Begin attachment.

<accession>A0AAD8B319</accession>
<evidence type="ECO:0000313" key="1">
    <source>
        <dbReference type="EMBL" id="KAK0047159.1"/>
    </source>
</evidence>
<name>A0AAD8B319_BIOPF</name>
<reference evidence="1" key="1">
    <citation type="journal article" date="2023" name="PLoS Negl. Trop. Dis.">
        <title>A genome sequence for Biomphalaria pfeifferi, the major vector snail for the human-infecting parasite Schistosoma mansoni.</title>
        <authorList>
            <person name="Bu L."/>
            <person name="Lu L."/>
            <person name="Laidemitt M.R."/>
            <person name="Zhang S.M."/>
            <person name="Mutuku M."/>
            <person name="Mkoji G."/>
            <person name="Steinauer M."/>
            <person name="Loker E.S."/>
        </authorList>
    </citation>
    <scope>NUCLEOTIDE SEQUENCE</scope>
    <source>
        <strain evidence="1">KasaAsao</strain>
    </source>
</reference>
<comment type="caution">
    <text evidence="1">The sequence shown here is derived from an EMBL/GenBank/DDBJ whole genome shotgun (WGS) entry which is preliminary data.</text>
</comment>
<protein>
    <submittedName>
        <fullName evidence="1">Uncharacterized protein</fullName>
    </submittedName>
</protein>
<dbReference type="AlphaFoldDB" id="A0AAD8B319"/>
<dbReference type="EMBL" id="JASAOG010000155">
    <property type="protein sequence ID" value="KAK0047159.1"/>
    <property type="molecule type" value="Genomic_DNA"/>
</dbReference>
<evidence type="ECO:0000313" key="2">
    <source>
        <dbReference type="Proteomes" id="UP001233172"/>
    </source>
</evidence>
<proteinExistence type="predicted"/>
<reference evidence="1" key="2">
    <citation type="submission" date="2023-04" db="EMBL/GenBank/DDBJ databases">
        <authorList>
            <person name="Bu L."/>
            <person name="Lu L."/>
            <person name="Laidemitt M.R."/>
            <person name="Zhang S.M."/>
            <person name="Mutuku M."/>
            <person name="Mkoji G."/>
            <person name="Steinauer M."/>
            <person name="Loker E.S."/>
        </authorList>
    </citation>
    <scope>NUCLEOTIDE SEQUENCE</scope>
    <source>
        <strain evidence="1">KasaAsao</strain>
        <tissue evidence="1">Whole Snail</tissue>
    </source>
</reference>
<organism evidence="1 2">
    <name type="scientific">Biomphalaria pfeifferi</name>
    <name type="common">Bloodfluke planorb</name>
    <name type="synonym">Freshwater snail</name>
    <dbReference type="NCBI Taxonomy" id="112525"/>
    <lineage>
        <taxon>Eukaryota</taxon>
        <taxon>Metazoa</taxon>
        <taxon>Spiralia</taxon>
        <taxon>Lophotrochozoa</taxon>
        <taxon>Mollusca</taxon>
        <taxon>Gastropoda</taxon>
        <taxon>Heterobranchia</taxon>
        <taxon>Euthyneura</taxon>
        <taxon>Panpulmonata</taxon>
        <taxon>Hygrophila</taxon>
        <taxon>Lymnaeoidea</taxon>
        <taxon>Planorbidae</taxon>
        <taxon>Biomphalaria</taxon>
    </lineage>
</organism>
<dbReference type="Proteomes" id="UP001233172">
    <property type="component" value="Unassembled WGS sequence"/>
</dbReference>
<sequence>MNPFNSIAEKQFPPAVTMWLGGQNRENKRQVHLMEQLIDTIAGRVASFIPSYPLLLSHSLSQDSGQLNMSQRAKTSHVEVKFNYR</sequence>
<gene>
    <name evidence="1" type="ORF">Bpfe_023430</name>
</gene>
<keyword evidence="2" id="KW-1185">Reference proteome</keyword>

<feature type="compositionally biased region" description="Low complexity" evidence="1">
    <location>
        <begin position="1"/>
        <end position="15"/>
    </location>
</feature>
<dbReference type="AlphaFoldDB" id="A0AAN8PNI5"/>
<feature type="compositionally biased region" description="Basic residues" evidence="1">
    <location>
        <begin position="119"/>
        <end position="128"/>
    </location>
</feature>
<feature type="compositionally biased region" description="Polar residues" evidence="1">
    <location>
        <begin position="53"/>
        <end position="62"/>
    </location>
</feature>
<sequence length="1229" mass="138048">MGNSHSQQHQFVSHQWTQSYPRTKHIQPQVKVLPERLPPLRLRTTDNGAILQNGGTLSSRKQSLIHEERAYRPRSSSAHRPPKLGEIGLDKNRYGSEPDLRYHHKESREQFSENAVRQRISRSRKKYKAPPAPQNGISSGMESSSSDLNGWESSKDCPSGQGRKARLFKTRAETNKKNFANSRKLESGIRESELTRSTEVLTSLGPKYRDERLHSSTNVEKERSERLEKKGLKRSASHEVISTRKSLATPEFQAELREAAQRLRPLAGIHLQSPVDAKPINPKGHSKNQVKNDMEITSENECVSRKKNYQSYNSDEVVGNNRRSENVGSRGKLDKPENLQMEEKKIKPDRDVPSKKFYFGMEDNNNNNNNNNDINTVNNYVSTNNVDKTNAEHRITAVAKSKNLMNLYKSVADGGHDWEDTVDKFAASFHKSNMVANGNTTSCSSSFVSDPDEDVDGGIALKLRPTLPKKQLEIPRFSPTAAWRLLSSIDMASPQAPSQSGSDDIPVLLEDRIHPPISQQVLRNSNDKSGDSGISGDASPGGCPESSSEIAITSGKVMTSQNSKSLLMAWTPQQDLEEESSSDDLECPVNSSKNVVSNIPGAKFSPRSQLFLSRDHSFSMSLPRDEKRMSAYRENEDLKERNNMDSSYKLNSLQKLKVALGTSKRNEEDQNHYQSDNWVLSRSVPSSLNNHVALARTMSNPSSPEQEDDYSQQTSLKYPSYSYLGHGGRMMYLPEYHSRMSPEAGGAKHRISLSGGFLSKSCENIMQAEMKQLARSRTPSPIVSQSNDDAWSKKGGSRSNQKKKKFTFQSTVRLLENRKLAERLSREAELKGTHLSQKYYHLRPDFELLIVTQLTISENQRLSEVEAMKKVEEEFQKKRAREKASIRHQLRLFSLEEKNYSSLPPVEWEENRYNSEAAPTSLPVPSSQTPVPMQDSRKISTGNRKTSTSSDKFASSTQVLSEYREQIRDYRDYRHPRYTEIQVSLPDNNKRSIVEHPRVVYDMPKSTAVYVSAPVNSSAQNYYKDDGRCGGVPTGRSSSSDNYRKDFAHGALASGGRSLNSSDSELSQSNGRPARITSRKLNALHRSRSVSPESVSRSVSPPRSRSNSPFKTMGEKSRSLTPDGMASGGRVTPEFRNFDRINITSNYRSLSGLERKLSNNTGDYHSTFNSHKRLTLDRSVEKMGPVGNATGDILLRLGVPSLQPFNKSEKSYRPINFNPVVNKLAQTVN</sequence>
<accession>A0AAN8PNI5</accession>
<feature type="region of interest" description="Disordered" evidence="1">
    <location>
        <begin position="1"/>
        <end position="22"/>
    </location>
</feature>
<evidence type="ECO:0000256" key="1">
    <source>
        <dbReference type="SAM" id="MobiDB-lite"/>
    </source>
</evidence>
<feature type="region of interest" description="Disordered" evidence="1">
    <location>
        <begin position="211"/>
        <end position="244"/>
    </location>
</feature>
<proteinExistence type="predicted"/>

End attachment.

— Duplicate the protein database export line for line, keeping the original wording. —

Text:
<accession>A0AAD8B319</accession>
<evidence type="ECO:0000313" key="1">
    <source>
        <dbReference type="EMBL" id="KAK0047159.1"/>
    </source>
</evidence>
<name>A0AAD8B319_BIOPF</name>
<reference evidence="1" key="1">
    <citation type="journal article" date="2023" name="PLoS Negl. Trop. Dis.">
        <title>A genome sequence for Biomphalaria pfeifferi, the major vector snail for the human-infecting parasite Schistosoma mansoni.</title>
        <authorList>
            <person name="Bu L."/>
            <person name="Lu L."/>
            <person name="Laidemitt M.R."/>
            <person name="Zhang S.M."/>
            <person name="Mutuku M."/>
            <person name="Mkoji G."/>
            <person name="Steinauer M."/>
            <person name="Loker E.S."/>
        </authorList>
    </citation>
    <scope>NUCLEOTIDE SEQUENCE</scope>
    <source>
        <strain evidence="1">KasaAsao</strain>
    </source>
</reference>
<comment type="caution">
    <text evidence="1">The sequence shown here is derived from an EMBL/GenBank/DDBJ whole genome shotgun (WGS) entry which is preliminary data.</text>
</comment>
<protein>
    <submittedName>
        <fullName evidence="1">Uncharacterized protein</fullName>
    </submittedName>
</protein>
<dbReference type="AlphaFoldDB" id="A0AAD8B319"/>
<dbReference type="EMBL" id="JASAOG010000155">
    <property type="protein sequence ID" value="KAK0047159.1"/>
    <property type="molecule type" value="Genomic_DNA"/>
</dbReference>
<evidence type="ECO:0000313" key="2">
    <source>
        <dbReference type="Proteomes" id="UP001233172"/>
    </source>
</evidence>
<proteinExistence type="predicted"/>
<reference evidence="1" key="2">
    <citation type="submission" date="2023-04" db="EMBL/GenBank/DDBJ databases">
        <authorList>
            <person name="Bu L."/>
            <person name="Lu L."/>
            <person name="Laidemitt M.R."/>
            <person name="Zhang S.M."/>
            <person name="Mutuku M."/>
            <person name="Mkoji G."/>
            <person name="Steinauer M."/>
            <person name="Loker E.S."/>
        </authorList>
    </citation>
    <scope>NUCLEOTIDE SEQUENCE</scope>
    <source>
        <strain evidence="1">KasaAsao</strain>
        <tissue evidence="1">Whole Snail</tissue>
    </source>
</reference>
<organism evidence="1 2">
    <name type="scientific">Biomphalaria pfeifferi</name>
    <name type="common">Bloodfluke planorb</name>
    <name type="synonym">Freshwater snail</name>
    <dbReference type="NCBI Taxonomy" id="112525"/>
    <lineage>
        <taxon>Eukaryota</taxon>
        <taxon>Metazoa</taxon>
        <taxon>Spiralia</taxon>
        <taxon>Lophotrochozoa</taxon>
        <taxon>Mollusca</taxon>
        <taxon>Gastropoda</taxon>
        <taxon>Heterobranchia</taxon>
        <taxon>Euthyneura</taxon>
        <taxon>Panpulmonata</taxon>
        <taxon>Hygrophila</taxon>
        <taxon>Lymnaeoidea</taxon>
        <taxon>Planorbidae</taxon>
        <taxon>Biomphalaria</taxon>
    </lineage>
</organism>
<dbReference type="Proteomes" id="UP001233172">
    <property type="component" value="Unassembled WGS sequence"/>
</dbReference>
<sequence>MNPFNSIAEKQFPPAVTMWLGGQNRENKRQVHLMEQLIDTIAGRVASFIPSYPLLLSHSLSQDSGQLNMSQRAKTSHVEVKFNYR</sequence>
<gene>
    <name evidence="1" type="ORF">Bpfe_023430</name>
</gene>
<keyword evidence="2" id="KW-1185">Reference proteome</keyword>

<feature type="compositionally biased region" description="Low complexity" evidence="1">
    <location>
        <begin position="1"/>
        <end position="15"/>
    </location>
</feature>
<dbReference type="AlphaFoldDB" id="A0AAN8PNI5"/>
<feature type="compositionally biased region" description="Basic residues" evidence="1">
    <location>
        <begin position="119"/>
        <end position="128"/>
    </location>
</feature>
<feature type="compositionally biased region" description="Polar residues" evidence="1">
    <location>
        <begin position="53"/>
        <end position="62"/>
    </location>
</feature>
<sequence length="1229" mass="138048">MGNSHSQQHQFVSHQWTQSYPRTKHIQPQVKVLPERLPPLRLRTTDNGAILQNGGTLSSRKQSLIHEERAYRPRSSSAHRPPKLGEIGLDKNRYGSEPDLRYHHKESREQFSENAVRQRISRSRKKYKAPPAPQNGISSGMESSSSDLNGWESSKDCPSGQGRKARLFKTRAETNKKNFANSRKLESGIRESELTRSTEVLTSLGPKYRDERLHSSTNVEKERSERLEKKGLKRSASHEVISTRKSLATPEFQAELREAAQRLRPLAGIHLQSPVDAKPINPKGHSKNQVKNDMEITSENECVSRKKNYQSYNSDEVVGNNRRSENVGSRGKLDKPENLQMEEKKIKPDRDVPSKKFYFGMEDNNNNNNNNNDINTVNNYVSTNNVDKTNAEHRITAVAKSKNLMNLYKSVADGGHDWEDTVDKFAASFHKSNMVANGNTTSCSSSFVSDPDEDVDGGIALKLRPTLPKKQLEIPRFSPTAAWRLLSSIDMASPQAPSQSGSDDIPVLLEDRIHPPISQQVLRNSNDKSGDSGISGDASPGGCPESSSEIAITSGKVMTSQNSKSLLMAWTPQQDLEEESSSDDLECPVNSSKNVVSNIPGAKFSPRSQLFLSRDHSFSMSLPRDEKRMSAYRENEDLKERNNMDSSYKLNSLQKLKVALGTSKRNEEDQNHYQSDNWVLSRSVPSSLNNHVALARTMSNPSSPEQEDDYSQQTSLKYPSYSYLGHGGRMMYLPEYHSRMSPEAGGAKHRISLSGGFLSKSCENIMQAEMKQLARSRTPSPIVSQSNDDAWSKKGGSRSNQKKKKFTFQSTVRLLENRKLAERLSREAELKGTHLSQKYYHLRPDFELLIVTQLTISENQRLSEVEAMKKVEEEFQKKRAREKASIRHQLRLFSLEEKNYSSLPPVEWEENRYNSEAAPTSLPVPSSQTPVPMQDSRKISTGNRKTSTSSDKFASSTQVLSEYREQIRDYRDYRHPRYTEIQVSLPDNNKRSIVEHPRVVYDMPKSTAVYVSAPVNSSAQNYYKDDGRCGGVPTGRSSSSDNYRKDFAHGALASGGRSLNSSDSELSQSNGRPARITSRKLNALHRSRSVSPESVSRSVSPPRSRSNSPFKTMGEKSRSLTPDGMASGGRVTPEFRNFDRINITSNYRSLSGLERKLSNNTGDYHSTFNSHKRLTLDRSVEKMGPVGNATGDILLRLGVPSLQPFNKSEKSYRPINFNPVVNKLAQTVN</sequence>
<accession>A0AAN8PNI5</accession>
<feature type="region of interest" description="Disordered" evidence="1">
    <location>
        <begin position="1"/>
        <end position="22"/>
    </location>
</feature>
<evidence type="ECO:0000256" key="1">
    <source>
        <dbReference type="SAM" id="MobiDB-lite"/>
    </source>
</evidence>
<feature type="region of interest" description="Disordered" evidence="1">
    <location>
        <begin position="211"/>
        <end position="244"/>
    </location>
</feature>
<proteinExistence type="predicted"/>